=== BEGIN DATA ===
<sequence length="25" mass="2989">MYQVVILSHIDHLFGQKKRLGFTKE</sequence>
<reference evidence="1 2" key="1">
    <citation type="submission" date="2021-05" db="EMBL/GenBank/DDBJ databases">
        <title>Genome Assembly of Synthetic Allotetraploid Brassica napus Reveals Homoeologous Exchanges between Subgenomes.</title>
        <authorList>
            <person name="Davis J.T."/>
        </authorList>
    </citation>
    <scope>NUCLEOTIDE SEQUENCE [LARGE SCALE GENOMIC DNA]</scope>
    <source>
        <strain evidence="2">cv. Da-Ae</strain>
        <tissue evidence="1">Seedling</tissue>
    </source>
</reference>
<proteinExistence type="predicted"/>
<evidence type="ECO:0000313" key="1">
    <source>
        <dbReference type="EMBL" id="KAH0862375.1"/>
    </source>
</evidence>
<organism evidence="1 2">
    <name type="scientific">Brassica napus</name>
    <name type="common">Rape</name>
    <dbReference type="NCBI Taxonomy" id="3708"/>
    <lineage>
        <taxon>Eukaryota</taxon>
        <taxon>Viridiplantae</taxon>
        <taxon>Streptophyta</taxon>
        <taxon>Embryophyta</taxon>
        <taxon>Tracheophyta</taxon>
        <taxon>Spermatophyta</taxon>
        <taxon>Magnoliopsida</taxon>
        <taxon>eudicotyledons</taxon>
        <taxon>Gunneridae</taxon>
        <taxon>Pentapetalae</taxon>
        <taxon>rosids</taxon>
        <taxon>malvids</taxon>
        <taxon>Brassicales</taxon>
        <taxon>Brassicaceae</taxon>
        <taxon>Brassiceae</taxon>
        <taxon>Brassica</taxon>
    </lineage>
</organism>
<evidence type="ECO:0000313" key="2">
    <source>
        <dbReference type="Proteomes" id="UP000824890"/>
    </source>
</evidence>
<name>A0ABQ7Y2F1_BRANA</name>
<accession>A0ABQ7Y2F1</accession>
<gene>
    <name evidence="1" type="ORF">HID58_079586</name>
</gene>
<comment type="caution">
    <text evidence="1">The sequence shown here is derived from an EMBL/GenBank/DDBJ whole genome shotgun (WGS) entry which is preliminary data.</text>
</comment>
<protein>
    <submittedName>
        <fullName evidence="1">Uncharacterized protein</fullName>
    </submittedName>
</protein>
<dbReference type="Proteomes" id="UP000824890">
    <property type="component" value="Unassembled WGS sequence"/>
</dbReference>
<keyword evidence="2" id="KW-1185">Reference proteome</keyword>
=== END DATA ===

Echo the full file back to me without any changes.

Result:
<sequence length="25" mass="2989">MYQVVILSHIDHLFGQKKRLGFTKE</sequence>
<reference evidence="1 2" key="1">
    <citation type="submission" date="2021-05" db="EMBL/GenBank/DDBJ databases">
        <title>Genome Assembly of Synthetic Allotetraploid Brassica napus Reveals Homoeologous Exchanges between Subgenomes.</title>
        <authorList>
            <person name="Davis J.T."/>
        </authorList>
    </citation>
    <scope>NUCLEOTIDE SEQUENCE [LARGE SCALE GENOMIC DNA]</scope>
    <source>
        <strain evidence="2">cv. Da-Ae</strain>
        <tissue evidence="1">Seedling</tissue>
    </source>
</reference>
<proteinExistence type="predicted"/>
<evidence type="ECO:0000313" key="1">
    <source>
        <dbReference type="EMBL" id="KAH0862375.1"/>
    </source>
</evidence>
<organism evidence="1 2">
    <name type="scientific">Brassica napus</name>
    <name type="common">Rape</name>
    <dbReference type="NCBI Taxonomy" id="3708"/>
    <lineage>
        <taxon>Eukaryota</taxon>
        <taxon>Viridiplantae</taxon>
        <taxon>Streptophyta</taxon>
        <taxon>Embryophyta</taxon>
        <taxon>Tracheophyta</taxon>
        <taxon>Spermatophyta</taxon>
        <taxon>Magnoliopsida</taxon>
        <taxon>eudicotyledons</taxon>
        <taxon>Gunneridae</taxon>
        <taxon>Pentapetalae</taxon>
        <taxon>rosids</taxon>
        <taxon>malvids</taxon>
        <taxon>Brassicales</taxon>
        <taxon>Brassicaceae</taxon>
        <taxon>Brassiceae</taxon>
        <taxon>Brassica</taxon>
    </lineage>
</organism>
<evidence type="ECO:0000313" key="2">
    <source>
        <dbReference type="Proteomes" id="UP000824890"/>
    </source>
</evidence>
<name>A0ABQ7Y2F1_BRANA</name>
<accession>A0ABQ7Y2F1</accession>
<gene>
    <name evidence="1" type="ORF">HID58_079586</name>
</gene>
<comment type="caution">
    <text evidence="1">The sequence shown here is derived from an EMBL/GenBank/DDBJ whole genome shotgun (WGS) entry which is preliminary data.</text>
</comment>
<protein>
    <submittedName>
        <fullName evidence="1">Uncharacterized protein</fullName>
    </submittedName>
</protein>
<dbReference type="Proteomes" id="UP000824890">
    <property type="component" value="Unassembled WGS sequence"/>
</dbReference>
<keyword evidence="2" id="KW-1185">Reference proteome</keyword>